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Robots are Everywhere Now

Daily Times(PK) logo Daily Times(PK) 02/05/2022 M Bilal Hamza

Imagine your child suffers from an illness, skips his classes but doesn’t miss his lectures, assignments and learning. Someone else goes in his place, is there in a class all the time physically, interacts with the teacher and classmates and asks questions on your kid’s behalf. Joshua Martinangeli, a seven-years-old young boy, is too ill to go to school. An avatar robot sits in class in his place and sends a blinking signal when he has something to say. Joshua drapes his arms on an iPad and interacts with the class throughout in the comfort of his own home. The avatar project is a private initiative paid for by the local council in Berlin and turning a new leaf over. The Norwegian company that produced robots stands adamant about lessening loneliness and social isolation through its technologies. Sounds good?

Imagine if a robot comes to see you at your place, initiates a dialogue, flaunts emotions through its engaging human facial gestures and then drives back home on its own. Meet Ameca, a humanoid robot that uses ground-breaking advancements in Artificial Intelligence (AI) and motor movement. The developers, UK. Engineered Arts, took some four years to churn out this AI marvel and stole the march upon rest at the Consumer Electronics Show (CES) held in Las Vegas. Ameca is modelled on human voluntary and involuntary actions, and produced based on animations acquired through human gestures, actions, expressions and emotions. A hybrid system to be precise, Ameca holds 17 motors in its head alone and uses both artificial intelligence and a human operator—-who remotely controls its facial and speech expressions. The makers vow to build a walking version of the humanoid down the timeline and they’re on it!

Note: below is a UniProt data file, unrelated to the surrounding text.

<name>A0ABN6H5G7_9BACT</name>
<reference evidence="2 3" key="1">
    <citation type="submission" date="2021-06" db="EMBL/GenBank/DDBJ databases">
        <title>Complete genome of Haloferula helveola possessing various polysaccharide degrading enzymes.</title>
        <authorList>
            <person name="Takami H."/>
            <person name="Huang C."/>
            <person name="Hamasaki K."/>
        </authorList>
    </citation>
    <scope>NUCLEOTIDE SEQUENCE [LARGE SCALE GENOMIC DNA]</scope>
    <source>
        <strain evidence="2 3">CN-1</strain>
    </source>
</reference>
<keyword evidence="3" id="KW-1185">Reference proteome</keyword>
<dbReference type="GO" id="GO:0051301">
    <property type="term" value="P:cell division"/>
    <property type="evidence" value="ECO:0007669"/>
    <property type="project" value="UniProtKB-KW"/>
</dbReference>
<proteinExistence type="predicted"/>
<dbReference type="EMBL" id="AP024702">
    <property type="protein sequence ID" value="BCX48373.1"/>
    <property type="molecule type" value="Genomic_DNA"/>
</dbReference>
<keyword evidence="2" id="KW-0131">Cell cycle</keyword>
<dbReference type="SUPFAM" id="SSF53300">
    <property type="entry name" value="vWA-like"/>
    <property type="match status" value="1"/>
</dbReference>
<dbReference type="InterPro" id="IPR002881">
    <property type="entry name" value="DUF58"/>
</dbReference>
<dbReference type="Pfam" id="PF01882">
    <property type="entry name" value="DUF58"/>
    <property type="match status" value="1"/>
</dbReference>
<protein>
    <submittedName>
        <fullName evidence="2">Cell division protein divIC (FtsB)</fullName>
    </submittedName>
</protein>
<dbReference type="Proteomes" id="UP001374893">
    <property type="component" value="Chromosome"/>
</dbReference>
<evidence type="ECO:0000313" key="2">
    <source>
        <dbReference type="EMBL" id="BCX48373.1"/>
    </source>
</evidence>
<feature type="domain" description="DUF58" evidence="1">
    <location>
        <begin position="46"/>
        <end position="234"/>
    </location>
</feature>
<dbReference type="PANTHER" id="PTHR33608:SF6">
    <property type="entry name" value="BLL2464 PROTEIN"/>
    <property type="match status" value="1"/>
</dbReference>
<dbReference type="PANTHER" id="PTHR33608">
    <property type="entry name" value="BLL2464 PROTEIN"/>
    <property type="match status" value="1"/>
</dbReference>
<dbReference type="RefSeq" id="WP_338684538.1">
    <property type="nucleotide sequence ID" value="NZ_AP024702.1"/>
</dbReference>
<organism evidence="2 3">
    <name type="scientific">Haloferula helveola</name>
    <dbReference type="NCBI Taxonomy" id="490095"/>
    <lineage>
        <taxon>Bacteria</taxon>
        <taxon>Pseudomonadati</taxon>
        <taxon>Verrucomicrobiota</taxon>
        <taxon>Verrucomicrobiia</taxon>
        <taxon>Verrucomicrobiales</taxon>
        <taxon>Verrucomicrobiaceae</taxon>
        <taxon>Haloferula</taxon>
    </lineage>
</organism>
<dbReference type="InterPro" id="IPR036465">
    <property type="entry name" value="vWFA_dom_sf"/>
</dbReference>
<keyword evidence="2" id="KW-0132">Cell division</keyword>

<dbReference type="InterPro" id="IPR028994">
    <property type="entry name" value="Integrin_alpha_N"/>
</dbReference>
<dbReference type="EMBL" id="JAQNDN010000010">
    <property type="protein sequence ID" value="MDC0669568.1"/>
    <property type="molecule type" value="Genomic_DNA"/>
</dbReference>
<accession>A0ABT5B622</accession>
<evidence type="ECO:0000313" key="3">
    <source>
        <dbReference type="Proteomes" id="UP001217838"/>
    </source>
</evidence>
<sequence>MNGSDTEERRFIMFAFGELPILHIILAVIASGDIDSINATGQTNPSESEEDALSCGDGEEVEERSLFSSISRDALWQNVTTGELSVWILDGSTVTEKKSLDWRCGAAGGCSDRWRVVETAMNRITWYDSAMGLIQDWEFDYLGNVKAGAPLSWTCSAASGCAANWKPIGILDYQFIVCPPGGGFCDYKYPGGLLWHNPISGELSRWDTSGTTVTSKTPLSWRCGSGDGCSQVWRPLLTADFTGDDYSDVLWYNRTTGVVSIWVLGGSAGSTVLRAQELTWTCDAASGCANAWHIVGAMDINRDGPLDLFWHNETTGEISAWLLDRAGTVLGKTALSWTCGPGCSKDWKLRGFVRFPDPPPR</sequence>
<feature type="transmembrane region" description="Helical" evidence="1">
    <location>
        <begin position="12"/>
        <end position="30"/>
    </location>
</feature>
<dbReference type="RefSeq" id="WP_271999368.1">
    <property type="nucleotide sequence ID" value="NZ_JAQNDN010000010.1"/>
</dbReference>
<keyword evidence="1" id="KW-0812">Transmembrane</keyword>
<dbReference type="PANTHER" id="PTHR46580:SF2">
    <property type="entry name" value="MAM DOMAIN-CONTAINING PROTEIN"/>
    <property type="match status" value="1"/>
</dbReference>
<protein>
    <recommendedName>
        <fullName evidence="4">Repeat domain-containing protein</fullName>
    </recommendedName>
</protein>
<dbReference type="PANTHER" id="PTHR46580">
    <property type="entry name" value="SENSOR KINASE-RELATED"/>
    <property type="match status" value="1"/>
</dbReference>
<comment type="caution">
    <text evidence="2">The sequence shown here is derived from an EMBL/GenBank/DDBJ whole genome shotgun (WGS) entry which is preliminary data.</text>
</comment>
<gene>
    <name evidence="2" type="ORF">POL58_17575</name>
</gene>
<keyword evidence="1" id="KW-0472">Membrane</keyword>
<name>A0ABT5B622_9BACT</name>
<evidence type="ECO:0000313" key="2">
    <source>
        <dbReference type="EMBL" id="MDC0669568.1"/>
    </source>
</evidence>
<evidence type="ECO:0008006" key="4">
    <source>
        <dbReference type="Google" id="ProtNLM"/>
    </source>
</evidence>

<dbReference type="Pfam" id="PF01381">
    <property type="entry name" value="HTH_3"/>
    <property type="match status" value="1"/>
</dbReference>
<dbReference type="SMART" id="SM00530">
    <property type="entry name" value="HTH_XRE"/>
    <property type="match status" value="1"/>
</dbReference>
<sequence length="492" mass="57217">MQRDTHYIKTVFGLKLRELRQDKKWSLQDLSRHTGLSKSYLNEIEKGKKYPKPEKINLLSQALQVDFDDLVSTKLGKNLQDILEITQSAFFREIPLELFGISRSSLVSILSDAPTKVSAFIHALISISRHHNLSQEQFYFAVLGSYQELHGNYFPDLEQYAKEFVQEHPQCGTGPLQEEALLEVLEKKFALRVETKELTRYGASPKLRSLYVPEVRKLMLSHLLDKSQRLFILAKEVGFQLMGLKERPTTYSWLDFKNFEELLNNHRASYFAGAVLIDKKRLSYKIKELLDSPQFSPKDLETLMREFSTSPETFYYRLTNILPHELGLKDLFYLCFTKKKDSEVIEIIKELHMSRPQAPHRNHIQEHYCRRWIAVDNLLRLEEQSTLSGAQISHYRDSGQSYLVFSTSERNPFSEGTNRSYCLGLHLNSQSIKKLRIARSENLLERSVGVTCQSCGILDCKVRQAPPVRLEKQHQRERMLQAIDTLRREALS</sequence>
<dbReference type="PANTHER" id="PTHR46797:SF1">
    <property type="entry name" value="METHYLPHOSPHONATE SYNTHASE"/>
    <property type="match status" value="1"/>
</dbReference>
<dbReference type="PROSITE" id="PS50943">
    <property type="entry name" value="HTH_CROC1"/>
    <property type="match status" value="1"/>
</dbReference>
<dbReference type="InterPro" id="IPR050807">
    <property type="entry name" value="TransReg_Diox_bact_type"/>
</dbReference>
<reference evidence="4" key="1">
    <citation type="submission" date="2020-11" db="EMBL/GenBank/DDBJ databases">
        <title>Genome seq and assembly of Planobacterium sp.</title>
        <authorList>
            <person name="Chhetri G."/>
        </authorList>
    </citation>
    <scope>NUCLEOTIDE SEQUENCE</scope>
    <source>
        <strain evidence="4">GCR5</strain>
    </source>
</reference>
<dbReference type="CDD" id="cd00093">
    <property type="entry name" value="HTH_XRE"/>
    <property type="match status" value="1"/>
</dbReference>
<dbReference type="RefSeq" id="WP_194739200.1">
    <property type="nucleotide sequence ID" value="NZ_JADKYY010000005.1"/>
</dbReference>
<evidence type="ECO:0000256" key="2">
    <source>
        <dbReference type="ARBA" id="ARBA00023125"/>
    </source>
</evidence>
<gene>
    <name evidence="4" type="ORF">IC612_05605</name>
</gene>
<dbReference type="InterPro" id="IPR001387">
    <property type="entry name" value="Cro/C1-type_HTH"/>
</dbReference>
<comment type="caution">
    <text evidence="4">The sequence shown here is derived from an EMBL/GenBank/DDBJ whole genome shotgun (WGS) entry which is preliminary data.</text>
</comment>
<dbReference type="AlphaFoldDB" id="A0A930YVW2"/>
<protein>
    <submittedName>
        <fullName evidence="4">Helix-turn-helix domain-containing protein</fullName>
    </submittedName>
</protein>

Imagine someone bringing a BMW into your garage that changes colours. Well, recently, BMW has unveiled the world’s first colour-changing car using E Ink technology, which allows the exterior to keep changing its ‘true’ colours like a fair-weather friend. E Ink helps fluid colour changing modes to maintain the balance and colour symmetry through saturation and corrections. The mystery doesn’t get settled here: this concept car, BMW iX Flow, helps with sustainability and climate control within the vehicle. On a hot, sunny day, you could switch the colour white to reflect sunlight and vice versa— the black to absorb heat on a cold day. Are you yearning for one such vehicle?

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With a growing number of institutions and proliferating degree-holders each year, the only way forward is no way forward.

Meanwhile, the Hyundai Motor Company is introducing a broad range of robotic devices to interact with humans to provide a broad range of mobility services, from automated individual transportation to remote control robots in factories. As of late, the illustrious robotics company Boston Dynamics was acquired by Hyundai for a whopping $1.1 billion price. The former is widely known for its robotic marvel ‘Spot’ that has aced the globe with its utilities. According to its official definition: “It is an agile mobile robot that navigates the terrain with unprecedented mobility, allowing you to automate routine inspection tasks and data capture safely”

Enough with Robots?